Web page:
In an article entitled “How to Launch and Operate a Legally-Compliant International Workplace Report Channel” or in compliance parlance, a hotline, author Donald Dowling of the law firm of White and Case, provided a useful guide to help navigate the challenges of setting up a multi-national whistleblower’s hotline, such as is required under the FCPA and UK Bribery Act. His article “analyzes the six categories of laws that can restrict whistleblower hotlines abroad, focusing on compliance.” The six categories are:
- Laws Mandating Whistleblower Procedures
This group of laws “comprises mandates that require setting up whistleblower hotlines in the first place.” This includes the US Sarbanes-Oxley (SOX) as well as other jurisdiction laws which generally protect whistleblowers from retaliation but do specifically require any hotlines be set up on a company wide basis. Dowling also found a couple of countries, Norway and Liberia, which require general receiving and processing of “public interest disclosures.”
- Laws Promoting Denunciations to Government Authorities
This category of laws generally related to legal requirements for the reporting of illegal acts to government authorities in two ways. First, these laws encourage whistleblowing to government which then compete with employer hotlines by enticing internal whistleblowers to divert denunciations from company compliance experts and over to outside law enforcers who indict white collar criminals. This first approach is found in Dodd-Frank, which offers bounties. Second, these “laws that require (as opposed merely to encourage) government denunciations rarely except corporate hotline sponsors. These laws therefore force hotline sponsors to divulge hotline allegations over to law enforcement.” This second approach is found in SOX which “requires an employer to offer internal hotline procedures”.
- Laws Restricting Hotlines Specifically
This category is exemplified by European data protection laws which act to restrict companies’ freedom to launch and operate reporting programs. Dowling believes that these laws are based upon the fact that Europeans “see hotlines as threatening privacy rights of denounced targets and witness”. Also this would seem to be in response to the totalitarian past from the World War II era. The author identifies what he termed “the four biggest hurdles” set up to frustrate hotlines in EU jurisdiction. They are “(1) restrictions against hotlines accepting anonymous denunciations; (2) limits on the universe of proportionate infractions on which a hotline accepts denunciations; (3) limits on who can use a hotline and be denounced by hotline; and (4) hotline registration requirements.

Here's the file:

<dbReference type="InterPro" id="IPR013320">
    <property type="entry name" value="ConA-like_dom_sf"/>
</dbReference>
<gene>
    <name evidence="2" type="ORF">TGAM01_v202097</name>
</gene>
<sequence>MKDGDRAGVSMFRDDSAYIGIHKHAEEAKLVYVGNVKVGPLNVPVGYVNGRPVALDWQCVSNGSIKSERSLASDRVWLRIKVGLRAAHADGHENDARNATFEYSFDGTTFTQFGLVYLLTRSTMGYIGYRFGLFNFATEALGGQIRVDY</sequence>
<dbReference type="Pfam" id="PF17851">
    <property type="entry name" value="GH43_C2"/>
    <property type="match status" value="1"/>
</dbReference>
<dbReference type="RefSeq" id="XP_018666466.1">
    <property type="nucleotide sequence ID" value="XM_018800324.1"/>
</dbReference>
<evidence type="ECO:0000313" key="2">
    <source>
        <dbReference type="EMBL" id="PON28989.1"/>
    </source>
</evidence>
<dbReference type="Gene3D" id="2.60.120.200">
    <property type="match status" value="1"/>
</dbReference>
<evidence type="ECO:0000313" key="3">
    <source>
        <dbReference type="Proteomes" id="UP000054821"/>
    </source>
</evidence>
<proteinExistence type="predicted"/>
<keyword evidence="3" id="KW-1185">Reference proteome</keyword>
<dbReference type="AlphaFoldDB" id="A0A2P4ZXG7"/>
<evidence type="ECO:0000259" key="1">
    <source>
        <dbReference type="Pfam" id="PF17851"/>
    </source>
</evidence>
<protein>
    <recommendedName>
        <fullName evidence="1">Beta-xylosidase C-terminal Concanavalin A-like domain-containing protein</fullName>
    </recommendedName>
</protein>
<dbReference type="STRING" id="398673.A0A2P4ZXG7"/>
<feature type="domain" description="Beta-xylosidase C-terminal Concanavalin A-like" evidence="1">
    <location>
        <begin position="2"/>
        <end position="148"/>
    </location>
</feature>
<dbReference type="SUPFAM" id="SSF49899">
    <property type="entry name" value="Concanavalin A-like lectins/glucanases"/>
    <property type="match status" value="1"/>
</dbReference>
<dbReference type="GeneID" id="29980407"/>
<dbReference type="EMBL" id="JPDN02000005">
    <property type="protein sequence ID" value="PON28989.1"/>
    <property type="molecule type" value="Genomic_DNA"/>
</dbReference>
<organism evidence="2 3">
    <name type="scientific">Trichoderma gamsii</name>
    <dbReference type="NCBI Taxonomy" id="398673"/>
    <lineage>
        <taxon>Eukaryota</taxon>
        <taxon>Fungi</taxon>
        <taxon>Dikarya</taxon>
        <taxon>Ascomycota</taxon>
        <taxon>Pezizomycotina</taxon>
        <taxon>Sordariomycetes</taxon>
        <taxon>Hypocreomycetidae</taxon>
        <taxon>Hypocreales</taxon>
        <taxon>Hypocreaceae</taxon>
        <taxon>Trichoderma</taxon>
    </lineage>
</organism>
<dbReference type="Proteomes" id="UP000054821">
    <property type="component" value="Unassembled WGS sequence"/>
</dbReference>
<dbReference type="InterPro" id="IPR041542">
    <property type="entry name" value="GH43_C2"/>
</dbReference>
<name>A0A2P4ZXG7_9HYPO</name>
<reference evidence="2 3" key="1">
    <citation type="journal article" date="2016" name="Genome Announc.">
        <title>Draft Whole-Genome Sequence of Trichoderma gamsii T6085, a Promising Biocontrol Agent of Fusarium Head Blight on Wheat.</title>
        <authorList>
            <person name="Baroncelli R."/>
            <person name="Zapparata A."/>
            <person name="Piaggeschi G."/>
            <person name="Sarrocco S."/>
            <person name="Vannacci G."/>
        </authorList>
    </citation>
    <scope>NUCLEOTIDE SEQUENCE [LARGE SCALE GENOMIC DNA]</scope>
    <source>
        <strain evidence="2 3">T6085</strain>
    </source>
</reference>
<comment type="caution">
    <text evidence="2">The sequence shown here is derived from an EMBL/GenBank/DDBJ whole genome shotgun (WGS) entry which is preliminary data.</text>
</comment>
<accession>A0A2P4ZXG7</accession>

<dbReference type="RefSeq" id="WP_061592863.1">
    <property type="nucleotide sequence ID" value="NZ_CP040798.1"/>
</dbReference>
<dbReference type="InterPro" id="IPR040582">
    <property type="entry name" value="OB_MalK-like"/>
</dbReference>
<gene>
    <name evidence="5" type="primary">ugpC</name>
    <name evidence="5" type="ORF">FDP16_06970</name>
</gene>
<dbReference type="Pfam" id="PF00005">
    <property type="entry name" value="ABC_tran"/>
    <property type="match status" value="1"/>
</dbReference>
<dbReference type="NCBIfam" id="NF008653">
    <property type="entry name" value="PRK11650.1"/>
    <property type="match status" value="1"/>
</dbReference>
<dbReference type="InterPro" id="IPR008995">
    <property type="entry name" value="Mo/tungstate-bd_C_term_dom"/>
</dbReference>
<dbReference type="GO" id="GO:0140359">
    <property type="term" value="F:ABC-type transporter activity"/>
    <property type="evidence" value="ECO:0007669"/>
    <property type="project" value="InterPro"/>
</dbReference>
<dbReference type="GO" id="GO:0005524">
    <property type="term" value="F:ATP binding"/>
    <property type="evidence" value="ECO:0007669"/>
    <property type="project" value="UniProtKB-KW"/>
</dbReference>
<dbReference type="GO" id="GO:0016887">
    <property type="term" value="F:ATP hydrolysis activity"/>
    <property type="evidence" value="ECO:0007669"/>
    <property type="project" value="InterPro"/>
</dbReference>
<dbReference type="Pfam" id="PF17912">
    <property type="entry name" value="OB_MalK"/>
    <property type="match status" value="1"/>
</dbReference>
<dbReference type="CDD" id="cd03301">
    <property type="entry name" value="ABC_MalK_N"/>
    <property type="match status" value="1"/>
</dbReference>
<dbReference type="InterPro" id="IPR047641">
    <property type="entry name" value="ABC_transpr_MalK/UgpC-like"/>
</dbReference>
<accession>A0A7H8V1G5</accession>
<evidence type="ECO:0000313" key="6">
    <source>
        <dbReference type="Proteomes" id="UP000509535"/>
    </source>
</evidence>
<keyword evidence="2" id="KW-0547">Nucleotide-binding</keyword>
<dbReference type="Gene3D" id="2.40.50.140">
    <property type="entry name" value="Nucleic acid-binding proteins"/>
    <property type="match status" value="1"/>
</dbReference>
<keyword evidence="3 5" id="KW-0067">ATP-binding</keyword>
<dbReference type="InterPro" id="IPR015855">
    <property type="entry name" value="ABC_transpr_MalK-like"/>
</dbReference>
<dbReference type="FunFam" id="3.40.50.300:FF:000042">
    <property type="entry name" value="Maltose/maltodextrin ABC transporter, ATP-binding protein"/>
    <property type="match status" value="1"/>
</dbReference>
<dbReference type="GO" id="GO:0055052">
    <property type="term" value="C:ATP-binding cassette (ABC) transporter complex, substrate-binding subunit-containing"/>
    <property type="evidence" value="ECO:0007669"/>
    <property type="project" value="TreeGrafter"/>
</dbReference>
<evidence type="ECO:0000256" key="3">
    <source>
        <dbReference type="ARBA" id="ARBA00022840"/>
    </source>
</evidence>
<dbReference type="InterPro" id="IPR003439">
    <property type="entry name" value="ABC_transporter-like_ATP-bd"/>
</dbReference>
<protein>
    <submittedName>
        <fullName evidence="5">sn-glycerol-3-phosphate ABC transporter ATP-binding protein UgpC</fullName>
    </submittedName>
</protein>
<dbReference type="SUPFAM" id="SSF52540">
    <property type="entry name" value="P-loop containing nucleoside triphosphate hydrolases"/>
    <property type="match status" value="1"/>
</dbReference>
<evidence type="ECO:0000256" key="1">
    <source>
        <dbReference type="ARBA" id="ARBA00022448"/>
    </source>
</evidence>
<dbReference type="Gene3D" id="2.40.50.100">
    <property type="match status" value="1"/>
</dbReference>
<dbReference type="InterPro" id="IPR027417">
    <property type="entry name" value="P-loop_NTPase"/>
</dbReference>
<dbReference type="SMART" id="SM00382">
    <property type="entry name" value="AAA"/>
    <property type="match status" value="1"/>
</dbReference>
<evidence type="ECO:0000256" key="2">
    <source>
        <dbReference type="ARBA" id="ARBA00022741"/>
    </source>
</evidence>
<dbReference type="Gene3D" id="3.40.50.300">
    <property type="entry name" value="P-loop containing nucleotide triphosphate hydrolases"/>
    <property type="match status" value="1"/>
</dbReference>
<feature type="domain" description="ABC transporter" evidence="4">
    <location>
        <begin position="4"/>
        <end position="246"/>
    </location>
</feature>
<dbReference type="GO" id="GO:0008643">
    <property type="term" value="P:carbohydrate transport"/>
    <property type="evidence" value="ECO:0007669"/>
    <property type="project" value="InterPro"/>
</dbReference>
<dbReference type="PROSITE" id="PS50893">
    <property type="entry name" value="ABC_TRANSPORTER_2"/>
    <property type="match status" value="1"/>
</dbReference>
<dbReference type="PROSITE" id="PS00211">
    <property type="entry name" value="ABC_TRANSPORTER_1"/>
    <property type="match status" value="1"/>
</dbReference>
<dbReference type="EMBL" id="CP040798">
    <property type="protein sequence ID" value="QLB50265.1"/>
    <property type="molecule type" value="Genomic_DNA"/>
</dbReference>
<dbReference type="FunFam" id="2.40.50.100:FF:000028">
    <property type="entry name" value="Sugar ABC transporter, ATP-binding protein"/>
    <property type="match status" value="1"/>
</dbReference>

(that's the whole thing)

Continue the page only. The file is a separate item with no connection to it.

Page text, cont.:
- Laws Prohibiting Whistleblower Retaliation
This category will be familiar to US compliance practitioners through the applications of US laws such as SOX, Dodd-Frank and numerous state whistleblower statutes. Additionally, the author lists numerous foreign jurisdictions which have such laws. But here he believes that the key is communication because in many countries and foreign jurisdictions, there is no tradition of protection of persons who make reports against superiors so that an “employer needs to overcome worker fear of reprisal for whistleblowing.”
- Laws Regulating Internal Investigations
Typically laws on internal investigation do not impact hotlines because a hotline is a “pre-investigation tool.” However, the author believes that No. 4 above, communication by the employer is critical to complying with laws that enact procedural safeguards for persons under investigation. Heavy-handed communications about a hotline could blow back against employers in claims by employees that “an employer rigged the investigation process.” So companies should ensure that communications about hotlines do not convey an “overzealous approach to complaint processing and investigations.”
- Laws Silent on, but Possibly Triggered By, Whistleblower Hotlines
Here the author recognizes that the title of this category “is necessarily vague and determining which laws fall into it is difficult.” Nevertheless, he writes that the most “likely candidates are data protection laws silent on hotlines and labor laws imposing negotiation duties and work rules.” Regarding the former, the author argues that hotlines are not databases but conduits for the transmittal of information. He acknowledges that EU data privacy laws reject this distinction and treat hotlines as if they were databases where information is stored. He does not identify other jurisdictions which yet take this aggressive approach but he believes this may become a trend. The labor law issue is also tricky and may turn on the interpretation of whether the institution of a hotline is viewed as substantive change in working conditions under a union-management labor agreement and therefore subject to collective bargaining.
There are several key inquiries you should make for your hotline. What jurisdiction are you in and what is the binding law or laws which will govern you going forward. Must you confine your hotline reporting to specific topics or is it open to all issues? Can anonymous allegations be brought forward in the jurisdiction in question. Do you have a hotline staffed in-house or do you use an external third party vendor? Finally, must you disclose hotline data to government regulators?
Three Key Takeaways
- You must understand the jurisdiction you are in and the laws which govern your hotline.
- Can you use information which is reported anonymously?
- Must you disclose any data to government regulators?